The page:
When exploring the question, “Who am I?” I consider first a list of things I am not.
I’m not my body or my mind. I’m not my personality. I’m not my thoughts, feelings, or beliefs. I’m not the story I tell about my life. I’m not a list of chronological events that happened to me.
Let me clarify.
I seem to be (for now) “inhabiting” my body, but I am not arms, legs, a torso, and a head—I am the one within that house of flesh, bone, and blood.
I have a mind. It analyzes and dissects data (with the brain as its engine); but I am not simply a brain or even the data-sorter I call my mind. I’m the one who sees the mind’s activity.
I have a personality, which is largely a construct, a “face” I put on. This is who I want the world to see. Maybe it’s authentic, maybe it’s artifice; most likely, it’s an ever-shifting combination of the two. Subject to change. I am not that. I am the unchanging presence observing the machinations of the personality.
I have thoughts, feelings, and beliefs which arise from my personal narrative which includes the “history of me” from birth to today. Milestones. Trauma. Joy. Heartbreak. Ecstasy. Hurt. Loss. The good and the bad. All of these things matter, they have value—they should be examined, honored, evaluated, understood, felt, even cherished. They are the ways I experience being human. But they are not me. I am the one who thinks, feels, and interprets. I am the believer. I am the one who is aware of all these things. I am the one who is there, the witness.
Thoughts, feelings, beliefs—all the things I have listed—they are passing phenomenon, always in flux, varying in expression and intensity, they come and go like clouds or the weather.
The true “I” is like the unchanging sky, visited by clouds and weather.
Author and teacher Rupert Spira uses the metaphor of the movie screen and the movie to illustrate this concept.
The movie appears on the screen. In the movie, the image constantly changes. There’s a sunset. A bird soars across a darkening sky. Then, an explosion! No matter what the movie image is, the screen is unaffected. It is simply the medium upon which the images appear. The movie has a story. It’s happy. It’s sad. There are defeats and victories. Suffering and rapture. Life and death. The screen remains the same.
I am the screen. My life is the movie.
As the movie of my life unfolds, I will relish happy feelings and honor sad feelings; but I realize I don’t have to totally identify with them. They are not who I am. My thoughts and feelings very often aren’t entirely accurate and frequently they’re complete bullshit, arising out of fear, ignorance, and insecurity. They are subjective, confused, and biased—usually in a negative way. I don’t have to give them any real weight. I don’t have to be that bullshit story. I can question its legitimacy and relevance. I can get out from beneath the crushing negative narrative. I have a choice! I can find comfort in the pure being that is aware of my mind’s constructions.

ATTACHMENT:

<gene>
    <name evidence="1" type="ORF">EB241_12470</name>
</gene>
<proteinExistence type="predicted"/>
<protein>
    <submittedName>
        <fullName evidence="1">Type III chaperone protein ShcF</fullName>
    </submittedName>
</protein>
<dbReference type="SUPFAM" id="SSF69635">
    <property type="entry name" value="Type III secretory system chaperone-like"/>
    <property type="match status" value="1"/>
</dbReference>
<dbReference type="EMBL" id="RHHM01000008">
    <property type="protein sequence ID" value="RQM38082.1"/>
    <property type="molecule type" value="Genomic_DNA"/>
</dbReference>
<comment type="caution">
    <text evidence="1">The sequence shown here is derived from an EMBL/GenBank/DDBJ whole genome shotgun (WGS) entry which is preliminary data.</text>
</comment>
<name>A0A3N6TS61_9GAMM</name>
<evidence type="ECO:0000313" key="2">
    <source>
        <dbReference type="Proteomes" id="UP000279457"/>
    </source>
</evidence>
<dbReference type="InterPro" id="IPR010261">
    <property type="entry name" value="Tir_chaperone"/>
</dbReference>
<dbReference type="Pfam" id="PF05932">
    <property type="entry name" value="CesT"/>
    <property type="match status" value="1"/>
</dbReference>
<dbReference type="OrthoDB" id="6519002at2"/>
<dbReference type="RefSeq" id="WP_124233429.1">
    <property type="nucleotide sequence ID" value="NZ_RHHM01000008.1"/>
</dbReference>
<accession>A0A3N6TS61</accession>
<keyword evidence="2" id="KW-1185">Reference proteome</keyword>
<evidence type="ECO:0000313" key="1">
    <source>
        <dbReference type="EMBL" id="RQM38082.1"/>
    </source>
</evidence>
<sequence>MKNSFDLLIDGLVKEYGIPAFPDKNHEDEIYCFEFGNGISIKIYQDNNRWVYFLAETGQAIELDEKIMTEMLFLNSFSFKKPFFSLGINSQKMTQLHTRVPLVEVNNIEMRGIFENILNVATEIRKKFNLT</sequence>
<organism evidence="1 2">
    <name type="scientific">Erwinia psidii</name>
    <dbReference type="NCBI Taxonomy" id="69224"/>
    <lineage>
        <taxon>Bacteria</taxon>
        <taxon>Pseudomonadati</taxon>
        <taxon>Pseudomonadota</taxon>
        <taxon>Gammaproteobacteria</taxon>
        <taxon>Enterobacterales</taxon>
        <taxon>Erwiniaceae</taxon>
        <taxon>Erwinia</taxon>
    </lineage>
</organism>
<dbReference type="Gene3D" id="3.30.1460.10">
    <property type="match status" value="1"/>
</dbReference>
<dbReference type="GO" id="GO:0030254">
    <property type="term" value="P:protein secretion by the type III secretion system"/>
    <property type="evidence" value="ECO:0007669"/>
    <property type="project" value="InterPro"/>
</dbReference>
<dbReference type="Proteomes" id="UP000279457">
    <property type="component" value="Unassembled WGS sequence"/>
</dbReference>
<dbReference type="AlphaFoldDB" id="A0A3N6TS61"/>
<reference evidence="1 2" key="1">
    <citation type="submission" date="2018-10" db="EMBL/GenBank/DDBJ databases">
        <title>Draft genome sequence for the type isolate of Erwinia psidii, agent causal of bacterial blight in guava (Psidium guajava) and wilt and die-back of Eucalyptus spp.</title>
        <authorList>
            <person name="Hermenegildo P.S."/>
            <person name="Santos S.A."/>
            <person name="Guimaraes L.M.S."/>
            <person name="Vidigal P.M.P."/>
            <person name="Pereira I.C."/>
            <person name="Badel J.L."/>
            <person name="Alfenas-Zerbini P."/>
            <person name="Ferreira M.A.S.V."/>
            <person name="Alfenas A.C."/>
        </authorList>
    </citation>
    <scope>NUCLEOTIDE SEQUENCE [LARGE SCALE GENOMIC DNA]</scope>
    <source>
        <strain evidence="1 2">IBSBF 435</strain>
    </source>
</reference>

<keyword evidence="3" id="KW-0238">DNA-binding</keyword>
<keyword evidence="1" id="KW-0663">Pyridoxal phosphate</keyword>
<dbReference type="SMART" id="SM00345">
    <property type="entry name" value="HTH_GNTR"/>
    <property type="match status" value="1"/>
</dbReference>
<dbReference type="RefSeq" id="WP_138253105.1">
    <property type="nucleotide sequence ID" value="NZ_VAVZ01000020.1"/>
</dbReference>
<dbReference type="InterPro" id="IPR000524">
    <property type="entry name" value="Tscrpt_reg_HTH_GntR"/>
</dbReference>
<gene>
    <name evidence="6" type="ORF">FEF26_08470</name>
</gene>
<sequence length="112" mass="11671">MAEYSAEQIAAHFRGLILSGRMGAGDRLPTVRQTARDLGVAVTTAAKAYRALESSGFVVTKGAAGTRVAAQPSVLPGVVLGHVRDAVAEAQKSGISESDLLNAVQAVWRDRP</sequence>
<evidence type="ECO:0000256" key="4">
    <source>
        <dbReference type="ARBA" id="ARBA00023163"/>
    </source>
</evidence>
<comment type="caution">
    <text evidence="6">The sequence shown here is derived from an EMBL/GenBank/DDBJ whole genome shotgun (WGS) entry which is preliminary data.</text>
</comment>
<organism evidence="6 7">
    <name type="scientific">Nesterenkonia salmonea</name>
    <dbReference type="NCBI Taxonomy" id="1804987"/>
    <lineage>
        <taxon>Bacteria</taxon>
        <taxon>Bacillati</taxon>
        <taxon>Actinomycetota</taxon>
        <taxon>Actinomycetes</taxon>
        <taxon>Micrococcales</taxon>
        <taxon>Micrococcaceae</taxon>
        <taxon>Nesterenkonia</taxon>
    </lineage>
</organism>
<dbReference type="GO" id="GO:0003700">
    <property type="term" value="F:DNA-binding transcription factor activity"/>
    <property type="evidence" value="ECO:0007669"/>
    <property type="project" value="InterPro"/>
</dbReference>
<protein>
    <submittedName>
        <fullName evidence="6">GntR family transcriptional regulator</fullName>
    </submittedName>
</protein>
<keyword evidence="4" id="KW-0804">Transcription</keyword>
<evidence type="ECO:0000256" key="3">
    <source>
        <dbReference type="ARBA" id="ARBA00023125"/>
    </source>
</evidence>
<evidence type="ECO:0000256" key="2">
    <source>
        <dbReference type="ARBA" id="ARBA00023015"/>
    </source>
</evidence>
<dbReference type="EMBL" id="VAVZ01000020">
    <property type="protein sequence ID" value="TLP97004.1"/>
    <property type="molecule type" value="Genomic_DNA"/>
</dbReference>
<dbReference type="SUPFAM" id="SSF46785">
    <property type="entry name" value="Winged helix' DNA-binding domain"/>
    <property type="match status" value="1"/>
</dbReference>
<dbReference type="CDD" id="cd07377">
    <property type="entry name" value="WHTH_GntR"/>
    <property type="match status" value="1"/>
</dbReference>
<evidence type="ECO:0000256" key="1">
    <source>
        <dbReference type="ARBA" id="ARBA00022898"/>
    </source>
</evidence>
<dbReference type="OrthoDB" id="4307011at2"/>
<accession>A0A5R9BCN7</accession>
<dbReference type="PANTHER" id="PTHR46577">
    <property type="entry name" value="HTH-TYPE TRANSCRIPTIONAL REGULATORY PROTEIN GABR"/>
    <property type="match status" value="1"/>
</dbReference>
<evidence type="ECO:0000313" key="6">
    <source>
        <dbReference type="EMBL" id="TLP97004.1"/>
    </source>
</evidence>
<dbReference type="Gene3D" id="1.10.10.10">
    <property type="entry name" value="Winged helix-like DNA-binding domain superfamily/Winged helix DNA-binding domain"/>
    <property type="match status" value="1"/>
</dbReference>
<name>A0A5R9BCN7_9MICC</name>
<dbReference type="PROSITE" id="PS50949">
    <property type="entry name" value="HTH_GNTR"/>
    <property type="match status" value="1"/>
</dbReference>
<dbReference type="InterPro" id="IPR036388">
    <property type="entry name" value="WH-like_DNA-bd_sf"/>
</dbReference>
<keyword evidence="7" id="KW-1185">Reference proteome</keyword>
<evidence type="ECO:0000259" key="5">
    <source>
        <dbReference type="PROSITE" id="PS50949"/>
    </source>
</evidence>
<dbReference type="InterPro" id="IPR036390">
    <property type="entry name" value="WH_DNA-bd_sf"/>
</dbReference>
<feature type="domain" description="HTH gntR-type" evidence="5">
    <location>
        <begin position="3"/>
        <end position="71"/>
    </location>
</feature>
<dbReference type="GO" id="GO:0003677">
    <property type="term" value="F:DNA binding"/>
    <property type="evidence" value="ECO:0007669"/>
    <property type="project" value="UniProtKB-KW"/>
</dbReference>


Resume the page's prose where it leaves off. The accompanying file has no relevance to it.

Indian yoga guru Sadhguru puts it like this:
“There is a psychological reality in your head, and there is an existential reality which is life. Most people are mistaking their psychological reality to be existential.”
“Your thought and emotion,” he goes on to say, “have become more significant than the cosmos, isn’t it so?”
Yes! So often, we walk about totally immersed in the tiny drama we are generating inside our heads, as if it were somehow more real, more true, than the universe, than existence itself.
So often, it is this psychological drama that is causing our deepest suffering.
I know this has been true for me most of my adult life.
In the midst of heaven on Earth I have generated hell, simply by superimposing my primitive, messy, fucked up, hurt, lost, selfish, fearful, psychological drama over the simple, clear, beautiful reality of being a piece of life, given the profound privilege of watching the unfolding of God’s dream.
This doesn’t mean life can never be a nightmare. It can. But even when it is, I have a choice as to how much suffering I cause by getting caught up in the story I tell myself about it. Like the story about how unfair life is, how everything would be so much better “if only” this or that, and on and on with the never-ending self-pitying story my imagination is weaving, all about “poor me.”
May we shine more brightly in the light of the glorious beings we really are.